Alvarez & Marsal delivers damning report on Lebanon's central bank

14 August 2023 4 min. read

A preliminary forensic report of Banque du Liban has painted a damning picture of Lebanon’s central bank, exposing a range of illegal and concerning practices that contributed to the nation’s dire financial situation.

Conducted by Alvarez & Marsal, a US-headquartered management consulting firm, the financial audit spanned the period from 2015 to early 2020. The report comprises 332 pages and sheds light on the complex accounting and financial engineering practices conducted by the Banque du Liban – riddled with mismanagement and illicit behaviour.

The report – which encountered numerous obstacles and delays and faced resistance from key policy makers – said that the financial engineering conducted by the central bank was “highly costly, with a total cost of 115 trillion Lebanese pounds ($7.7 billion) between 2015 and 2020.”

Alvarez & Marsal delivers damning report on Lebanon's central bankThe report further found that while the central bank had a foreign currency surplus of $7.2 billion at the end of 2015, by the end of 2020 that had become a deficit of $50.7 billion.

The rapid deterioration of the financial situation was not reflected in the balance sheet and financial statements, as the Banque du Liban’s use of unconventional accounting standards allowed it to exaggerate the value of its assets and profits, the report said. A major chunk of losses was kept off the balance sheet and instead recorded under different categories.

“The positions and losses of Banque du Liban are presented through netting of assets and liabilities and through recording them in unexplained and general accounts such as ‘other assets’ and ‘clearance and settlement accounts,’” the report said.

“No loss is shown at all in the balance sheet,” it added, noting that no information was provided to the public, such as profit and loss accounts from 2015 to 2020, interest paid to major depositors or granted to major borrowers, or the methodology for reporting those interests.

Meanwhile, the central bank relied heavily on seigniorage – earnings from issuing money and banking activities. However, the practice was not adequately disclosed, audited, or transparent, leading to a misleading representation of the bank’s financial health.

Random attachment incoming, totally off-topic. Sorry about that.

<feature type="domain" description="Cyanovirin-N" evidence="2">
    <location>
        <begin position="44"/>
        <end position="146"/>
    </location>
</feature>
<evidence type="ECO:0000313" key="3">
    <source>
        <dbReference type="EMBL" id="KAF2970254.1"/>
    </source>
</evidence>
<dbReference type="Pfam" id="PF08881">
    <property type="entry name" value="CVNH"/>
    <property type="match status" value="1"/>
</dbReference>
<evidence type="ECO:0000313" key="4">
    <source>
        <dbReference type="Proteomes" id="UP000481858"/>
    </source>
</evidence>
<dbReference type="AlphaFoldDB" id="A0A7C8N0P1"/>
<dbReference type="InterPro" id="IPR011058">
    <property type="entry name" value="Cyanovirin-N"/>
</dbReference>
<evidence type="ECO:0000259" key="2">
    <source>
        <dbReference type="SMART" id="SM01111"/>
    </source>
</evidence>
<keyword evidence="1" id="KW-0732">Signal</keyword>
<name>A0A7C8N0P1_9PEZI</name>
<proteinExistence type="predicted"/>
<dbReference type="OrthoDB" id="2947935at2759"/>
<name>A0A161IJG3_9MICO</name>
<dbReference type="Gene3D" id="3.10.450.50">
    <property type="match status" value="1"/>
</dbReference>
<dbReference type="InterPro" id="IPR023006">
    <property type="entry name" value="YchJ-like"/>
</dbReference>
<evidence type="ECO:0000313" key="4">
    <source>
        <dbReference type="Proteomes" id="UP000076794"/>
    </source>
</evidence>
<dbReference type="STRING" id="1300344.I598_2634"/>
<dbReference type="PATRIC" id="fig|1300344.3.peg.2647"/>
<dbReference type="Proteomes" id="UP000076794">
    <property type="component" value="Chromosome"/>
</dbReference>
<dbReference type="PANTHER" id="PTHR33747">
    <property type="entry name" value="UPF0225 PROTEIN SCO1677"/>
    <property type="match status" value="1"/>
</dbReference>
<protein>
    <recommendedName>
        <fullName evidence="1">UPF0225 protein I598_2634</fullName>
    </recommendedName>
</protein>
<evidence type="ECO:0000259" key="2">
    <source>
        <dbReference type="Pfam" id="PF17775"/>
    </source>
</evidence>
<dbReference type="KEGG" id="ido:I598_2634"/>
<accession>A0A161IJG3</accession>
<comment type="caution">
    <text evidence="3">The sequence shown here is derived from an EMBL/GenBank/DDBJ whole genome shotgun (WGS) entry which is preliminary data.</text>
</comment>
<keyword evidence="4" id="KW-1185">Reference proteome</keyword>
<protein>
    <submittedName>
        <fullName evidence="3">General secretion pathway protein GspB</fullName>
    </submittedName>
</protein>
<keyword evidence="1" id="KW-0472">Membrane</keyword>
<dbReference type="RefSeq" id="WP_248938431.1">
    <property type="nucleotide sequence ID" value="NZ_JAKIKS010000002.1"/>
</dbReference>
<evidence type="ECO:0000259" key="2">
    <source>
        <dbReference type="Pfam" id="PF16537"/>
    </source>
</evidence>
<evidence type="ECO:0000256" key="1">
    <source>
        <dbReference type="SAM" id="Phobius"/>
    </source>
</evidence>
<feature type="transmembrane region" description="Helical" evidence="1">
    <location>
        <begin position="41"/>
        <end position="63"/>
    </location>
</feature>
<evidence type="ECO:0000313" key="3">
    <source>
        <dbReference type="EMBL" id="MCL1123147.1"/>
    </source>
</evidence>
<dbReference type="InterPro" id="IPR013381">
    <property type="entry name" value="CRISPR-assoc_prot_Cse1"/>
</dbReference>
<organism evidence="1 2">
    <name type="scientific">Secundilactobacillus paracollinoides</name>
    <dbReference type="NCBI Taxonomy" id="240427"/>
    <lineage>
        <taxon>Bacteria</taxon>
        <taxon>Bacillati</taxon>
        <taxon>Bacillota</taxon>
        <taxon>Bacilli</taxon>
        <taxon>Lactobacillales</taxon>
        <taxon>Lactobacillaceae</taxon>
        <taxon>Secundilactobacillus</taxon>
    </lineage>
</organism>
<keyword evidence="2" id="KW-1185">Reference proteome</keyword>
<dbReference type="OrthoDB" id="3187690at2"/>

The role of the governor

The role of former governor Riad Salameh, who stepped down last month, is heavily criticised by the report. Salameh shaped monetary policy, established accounting standards that concealed accumulated losses, installed weak control mechanisms, and determined which banks would benefit from loans and financial engineering.

The document also concluded that members of the central council “did not challenge Salameh’s decisions or oversee the related details.” The central council includes the governor, four vice governors and two government representatives, namely the director general of the Ministry of Finance and the director general of the Ministry of Economy and Trade.

Salameh is further criticised for overseeing a number of “illegitimate commissions totaling $111 million” during the period assessed. These commissions were funneled through a complex network, involving entities like Forry Associates, a company linked to Salameh’s brother. The investigation uncovered questionable practices, including commissions charged to commercial banks without any corresponding services rendered.

The news comes after the US Treasury last week announced sanctions on Salameh, as well as his son Nadi Salameh, brother Raja Salameh, assistant Marianne Howayek and friend Anna Kozakova.

The $111 million amount complements the continuing examination of European investigators relating to suspicious commissions totalling $330 million that were funnelled into Forry Associates from 2002 to 2016.

Calls for action

The report’s findings shed light on the factors contributing to Lebanon’s ongoing economic crisis. The combination of questionable financial practices, lack of transparency, and inadequate oversight has exacerbated the country’s financial woes. The central bank’s mismanagement, as highlighted by the report, has played a significant role in the devaluation of the national currency, ballooning deficits, and increasing inflation.

The release of the preliminary forensic report has triggered calls from civil movements to urgently address the systemic issues within Lebanon’s central bank, while numerous Lebanese politicians (including caretaker Finance minister Youssef Khalil) have called upon the judiciary to conduct an investigation and urged the parliament to take action.

Commenting on the report, the IMF said that addressing these concerns is crucial for restoring confidence in Lebanon’s financial system and laying the groundwork for economic recovery.